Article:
Turning Archive 2006

Subject:
Learning. Thanks Russ. Thanks Keith.(Very long)

Dinyar Chavda
>Most of the denizens of this board are aware of the recent discussions re aids to design, which covered golden rectangles, golden triangles and the rules of 1/3rds. (Some of you may have said, "Enough already!!!!" several times, as the threads went on and on, sort of like a Bollywood movie.)

I want to share a couple of recent experiences that were influenced by those discussions.

I had some pieces of decent-sized dogwood, which I love to turn. It exemplifies the true joy of turning, with beautiful shavings, a tool finish that requires very little sanding, colors that range from white to cream to pink to brown, plus beautiful bark that, for some reason, seems to retain the moss on it for a long time in the humid weather we have in Philly. The only problem is that the wood moves--heck, it doesn't move, it strides along. Makes cherry look stable. But I don't mind that, given the kinds of things I make.

Anyway, I was turning one of the pieces, it was nicely shaped, and then the gouge made a bad cut (notice how it was the gouge that made that cut, not me), and I had jagged edges at the rim of the piece. So, I had to clean it up, which meant that the rim ended up smaller than originally planned. And the piece looked wrong. I knew that I had to make some of the other dimensions smaller, but I was not sure exactly how to do it, and I did not want to experiment on the wood, as there wasn't a lot of it.

I remembered Russ' rule #4, which had said something about the ratio of rims to other dimensions, so I got it off the computer, printed out all the rules (they are now taped onto the wall behind me in the shop), and it told me what I had to do in order to get a decent shape. I had to change multiple aspects of the piece, but I knew the direction I had to move in, and the end result was extremely gratifying to me.

So, thank you (once again!), Russ.

Yesterday, I took a piece of pink birch to make a hollow form. I slapped it on the lathe--I had a vague idea as to what I wanted to do with it, roughed it into an approximate cylindrical shape, and was getting ready to start shaping it, when something that Keith had said popped into my head, quote: 'I cannot, and refuse, to tell a student "put this piece on the lathe, and see what happens." ' (This was about midway through all the threads)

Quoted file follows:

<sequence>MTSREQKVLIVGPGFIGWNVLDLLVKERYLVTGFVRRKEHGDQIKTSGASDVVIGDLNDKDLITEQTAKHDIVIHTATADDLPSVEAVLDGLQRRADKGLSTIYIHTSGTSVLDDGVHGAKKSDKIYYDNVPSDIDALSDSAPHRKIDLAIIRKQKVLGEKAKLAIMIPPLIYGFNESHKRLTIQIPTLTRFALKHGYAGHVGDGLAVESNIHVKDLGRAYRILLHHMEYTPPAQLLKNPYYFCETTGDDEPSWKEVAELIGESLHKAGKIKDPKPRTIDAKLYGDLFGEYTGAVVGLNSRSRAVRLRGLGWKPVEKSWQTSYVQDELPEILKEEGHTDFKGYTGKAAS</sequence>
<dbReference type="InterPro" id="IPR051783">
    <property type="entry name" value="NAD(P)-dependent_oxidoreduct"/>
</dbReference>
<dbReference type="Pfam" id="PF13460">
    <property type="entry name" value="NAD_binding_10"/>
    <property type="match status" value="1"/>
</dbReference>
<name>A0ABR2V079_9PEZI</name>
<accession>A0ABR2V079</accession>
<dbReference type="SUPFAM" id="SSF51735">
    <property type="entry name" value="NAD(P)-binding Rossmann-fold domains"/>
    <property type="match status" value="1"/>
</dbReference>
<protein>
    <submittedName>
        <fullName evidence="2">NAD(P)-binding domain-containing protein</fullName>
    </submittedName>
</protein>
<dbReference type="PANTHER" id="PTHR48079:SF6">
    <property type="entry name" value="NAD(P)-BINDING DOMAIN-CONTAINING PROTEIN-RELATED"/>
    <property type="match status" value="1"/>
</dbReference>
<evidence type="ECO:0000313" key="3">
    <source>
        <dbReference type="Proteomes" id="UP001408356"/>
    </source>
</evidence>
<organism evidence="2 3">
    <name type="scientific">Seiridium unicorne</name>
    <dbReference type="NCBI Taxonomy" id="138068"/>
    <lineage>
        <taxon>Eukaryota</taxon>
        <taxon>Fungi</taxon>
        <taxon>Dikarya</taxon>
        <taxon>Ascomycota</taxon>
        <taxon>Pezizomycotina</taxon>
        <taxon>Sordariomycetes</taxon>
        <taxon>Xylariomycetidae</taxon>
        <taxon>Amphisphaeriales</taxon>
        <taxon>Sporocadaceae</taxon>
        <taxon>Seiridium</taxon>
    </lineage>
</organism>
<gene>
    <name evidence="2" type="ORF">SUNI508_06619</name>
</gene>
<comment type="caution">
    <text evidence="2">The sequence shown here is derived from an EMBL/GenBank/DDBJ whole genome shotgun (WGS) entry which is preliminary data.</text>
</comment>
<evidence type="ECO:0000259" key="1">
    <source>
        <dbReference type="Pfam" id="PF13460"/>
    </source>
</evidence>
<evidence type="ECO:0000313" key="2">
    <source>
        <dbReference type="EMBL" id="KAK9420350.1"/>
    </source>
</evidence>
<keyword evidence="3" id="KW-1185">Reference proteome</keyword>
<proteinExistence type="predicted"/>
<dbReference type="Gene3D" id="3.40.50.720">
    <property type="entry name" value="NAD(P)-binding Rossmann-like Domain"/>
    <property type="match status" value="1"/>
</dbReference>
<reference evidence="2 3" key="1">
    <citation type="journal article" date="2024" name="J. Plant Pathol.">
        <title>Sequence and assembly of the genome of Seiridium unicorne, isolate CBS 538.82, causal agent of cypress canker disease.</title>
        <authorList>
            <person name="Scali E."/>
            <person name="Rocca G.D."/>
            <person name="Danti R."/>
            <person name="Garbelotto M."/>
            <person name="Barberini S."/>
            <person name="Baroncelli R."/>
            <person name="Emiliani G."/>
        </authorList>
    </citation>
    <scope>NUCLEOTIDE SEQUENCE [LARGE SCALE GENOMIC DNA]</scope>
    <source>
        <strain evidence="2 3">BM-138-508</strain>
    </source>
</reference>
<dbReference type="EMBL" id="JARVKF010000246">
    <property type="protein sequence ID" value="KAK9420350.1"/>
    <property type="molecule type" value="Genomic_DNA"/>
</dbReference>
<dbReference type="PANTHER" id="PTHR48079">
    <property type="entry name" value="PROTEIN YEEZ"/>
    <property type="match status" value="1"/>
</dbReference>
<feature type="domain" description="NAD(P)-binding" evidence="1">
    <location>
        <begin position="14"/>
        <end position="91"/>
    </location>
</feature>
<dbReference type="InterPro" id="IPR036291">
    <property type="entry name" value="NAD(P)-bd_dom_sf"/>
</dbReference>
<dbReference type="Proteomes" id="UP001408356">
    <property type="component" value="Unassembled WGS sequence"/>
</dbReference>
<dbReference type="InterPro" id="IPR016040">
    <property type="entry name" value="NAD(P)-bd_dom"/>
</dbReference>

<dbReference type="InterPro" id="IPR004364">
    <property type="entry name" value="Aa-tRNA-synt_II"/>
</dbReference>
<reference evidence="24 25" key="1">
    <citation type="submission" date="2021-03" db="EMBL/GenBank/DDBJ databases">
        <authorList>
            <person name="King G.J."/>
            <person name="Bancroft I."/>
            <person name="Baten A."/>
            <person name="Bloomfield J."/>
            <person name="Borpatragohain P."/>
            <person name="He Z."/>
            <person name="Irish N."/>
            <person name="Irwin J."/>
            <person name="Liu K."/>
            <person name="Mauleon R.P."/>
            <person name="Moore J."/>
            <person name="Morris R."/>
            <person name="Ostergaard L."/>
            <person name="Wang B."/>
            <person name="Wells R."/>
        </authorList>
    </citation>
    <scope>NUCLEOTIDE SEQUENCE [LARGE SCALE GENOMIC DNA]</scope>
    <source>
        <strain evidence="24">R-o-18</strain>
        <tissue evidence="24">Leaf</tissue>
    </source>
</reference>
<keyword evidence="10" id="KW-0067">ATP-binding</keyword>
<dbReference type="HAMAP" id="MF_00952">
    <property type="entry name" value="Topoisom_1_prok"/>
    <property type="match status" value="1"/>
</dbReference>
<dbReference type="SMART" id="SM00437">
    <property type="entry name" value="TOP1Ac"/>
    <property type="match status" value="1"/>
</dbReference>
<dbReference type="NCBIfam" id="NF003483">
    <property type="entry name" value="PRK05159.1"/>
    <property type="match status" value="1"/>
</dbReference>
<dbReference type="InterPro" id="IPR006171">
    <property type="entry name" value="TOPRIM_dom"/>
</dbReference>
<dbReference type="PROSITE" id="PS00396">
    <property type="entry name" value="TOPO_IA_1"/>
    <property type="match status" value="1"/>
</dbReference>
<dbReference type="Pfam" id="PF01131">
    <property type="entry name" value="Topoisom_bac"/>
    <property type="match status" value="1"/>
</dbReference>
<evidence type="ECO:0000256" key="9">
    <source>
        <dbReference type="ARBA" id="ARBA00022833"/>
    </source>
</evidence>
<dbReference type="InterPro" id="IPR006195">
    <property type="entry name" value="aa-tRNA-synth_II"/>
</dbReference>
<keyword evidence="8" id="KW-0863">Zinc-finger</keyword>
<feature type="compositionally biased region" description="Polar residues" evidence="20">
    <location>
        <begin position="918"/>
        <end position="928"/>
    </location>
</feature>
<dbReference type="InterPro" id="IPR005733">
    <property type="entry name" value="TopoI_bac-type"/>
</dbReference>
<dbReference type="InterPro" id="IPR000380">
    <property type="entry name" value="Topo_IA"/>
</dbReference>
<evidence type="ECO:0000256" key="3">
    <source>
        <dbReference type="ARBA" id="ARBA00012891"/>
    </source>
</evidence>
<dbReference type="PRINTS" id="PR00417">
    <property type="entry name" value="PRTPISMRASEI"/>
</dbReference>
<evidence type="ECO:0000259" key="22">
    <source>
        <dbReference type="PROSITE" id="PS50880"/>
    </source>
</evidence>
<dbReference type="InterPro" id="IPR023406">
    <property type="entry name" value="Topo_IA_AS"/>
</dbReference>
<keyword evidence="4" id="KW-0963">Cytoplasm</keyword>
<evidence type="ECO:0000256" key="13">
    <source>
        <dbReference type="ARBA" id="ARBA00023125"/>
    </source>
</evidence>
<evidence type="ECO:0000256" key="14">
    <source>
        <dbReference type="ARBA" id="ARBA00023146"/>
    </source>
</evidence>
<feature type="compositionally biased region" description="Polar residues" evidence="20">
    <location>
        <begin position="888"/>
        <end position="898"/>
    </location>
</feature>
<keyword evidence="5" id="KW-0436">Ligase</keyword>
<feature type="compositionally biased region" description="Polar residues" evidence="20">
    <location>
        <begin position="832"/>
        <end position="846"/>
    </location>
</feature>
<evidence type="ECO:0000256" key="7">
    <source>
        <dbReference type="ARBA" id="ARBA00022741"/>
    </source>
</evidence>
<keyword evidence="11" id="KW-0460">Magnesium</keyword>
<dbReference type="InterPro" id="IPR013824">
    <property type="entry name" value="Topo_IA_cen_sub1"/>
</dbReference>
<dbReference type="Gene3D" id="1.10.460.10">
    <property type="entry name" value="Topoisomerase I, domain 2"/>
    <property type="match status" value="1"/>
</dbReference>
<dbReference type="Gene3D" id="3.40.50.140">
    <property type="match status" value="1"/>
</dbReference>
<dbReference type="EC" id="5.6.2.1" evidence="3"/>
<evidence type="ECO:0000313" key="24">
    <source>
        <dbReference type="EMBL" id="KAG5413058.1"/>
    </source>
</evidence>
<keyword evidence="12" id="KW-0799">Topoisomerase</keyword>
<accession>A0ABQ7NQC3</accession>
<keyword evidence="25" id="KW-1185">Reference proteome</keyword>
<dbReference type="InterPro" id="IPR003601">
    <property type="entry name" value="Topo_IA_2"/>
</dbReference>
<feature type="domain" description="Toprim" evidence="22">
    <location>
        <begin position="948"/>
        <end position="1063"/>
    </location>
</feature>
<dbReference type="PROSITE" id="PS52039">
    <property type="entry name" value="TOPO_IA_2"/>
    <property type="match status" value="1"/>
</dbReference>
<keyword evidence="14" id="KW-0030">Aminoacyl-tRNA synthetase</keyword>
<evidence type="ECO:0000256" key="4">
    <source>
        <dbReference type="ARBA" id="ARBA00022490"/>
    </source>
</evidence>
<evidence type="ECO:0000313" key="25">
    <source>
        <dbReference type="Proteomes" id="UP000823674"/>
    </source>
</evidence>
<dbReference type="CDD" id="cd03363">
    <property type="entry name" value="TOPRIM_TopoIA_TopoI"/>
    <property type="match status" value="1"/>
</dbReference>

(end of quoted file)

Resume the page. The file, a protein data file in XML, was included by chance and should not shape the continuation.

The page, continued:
Now the reason it stuck with me is because that's pretty close to what I do--slap it on, and "let the wood talk to me". Unfortunately, what the wood often says to me is "Ow! Ow! That hurts!" Or it speaks in one of those American accents that Steve Mushinski was talking about, and I can't understand a large part of what it says!!:-)

Anyway, despite the fact that it goes against my grain to do so ("goes against my grain"---get it!!! Groan!), I put down the gouge, and measured all the dimensions, marked where the tennon was going to be, and then did something very simple, i.e., divided the piece into thirds, and imagined what the shape was going to be like. As soon as I did that, I realized that the piece was too long for the place where the maximum diameter would hae been. Decision time--do I give up on the shape, or do I give up on the wood. I hate to waste anything! It killed me to do so, but I made the piece much shorter than I would have otherwise. Because I was doing something I did not want to do, it also slowed me down (I tend to be impatient!), and made me think more about what I was doing at every step.

The net result is a shape that I absolutely love---even Janet said, "That's a beauty".

Does that mean that I wil now sit down and draw out what I intend to make before I attack the next piece of wood? Maybe, although most of the time I will go directly to the wood. But the point is that changing what I habitually do will result in a better end-result.

So, thanks, Keith. I still disagree on the Triangles, but you have expanded my way of approaching turning.

What's the moral of all this? Yes, Virginia, there is a moral behind this rambling!!!

It's easy to learn from someone that I agree with. I am open to what that person says, I find myself nodding to what I hear, and I can process the information and make it part of my knowledge base, and act on it. In consulting, we used to call it moving the information from the head to the gut.

It's much more difficult to listen to what someone has to say when I disagree with them. My lips become one thin line, my arms are folded across my chest, and, even before the person has finished their sentence, I am formulating a comeback to it. A very common human response, but one that ends up hurting me most of the time--with some exceptions that I won't go into now to avoid making this political! :-) But every once in a while, I realize I am in my 50s, and the mommy in me overcomes the child in me. That's when I can grow. (Without getting into it, I think it is a way of using the Hawthorne Effect to my advantage.)

So, thanks Russ, for once again riding to my rescue. And thanks Keith, for hanging in there and arguing in the face of opposition. While I still don't understand the triangles approach, I have walked away with something unexpected, and far more valuable.

Dinyar

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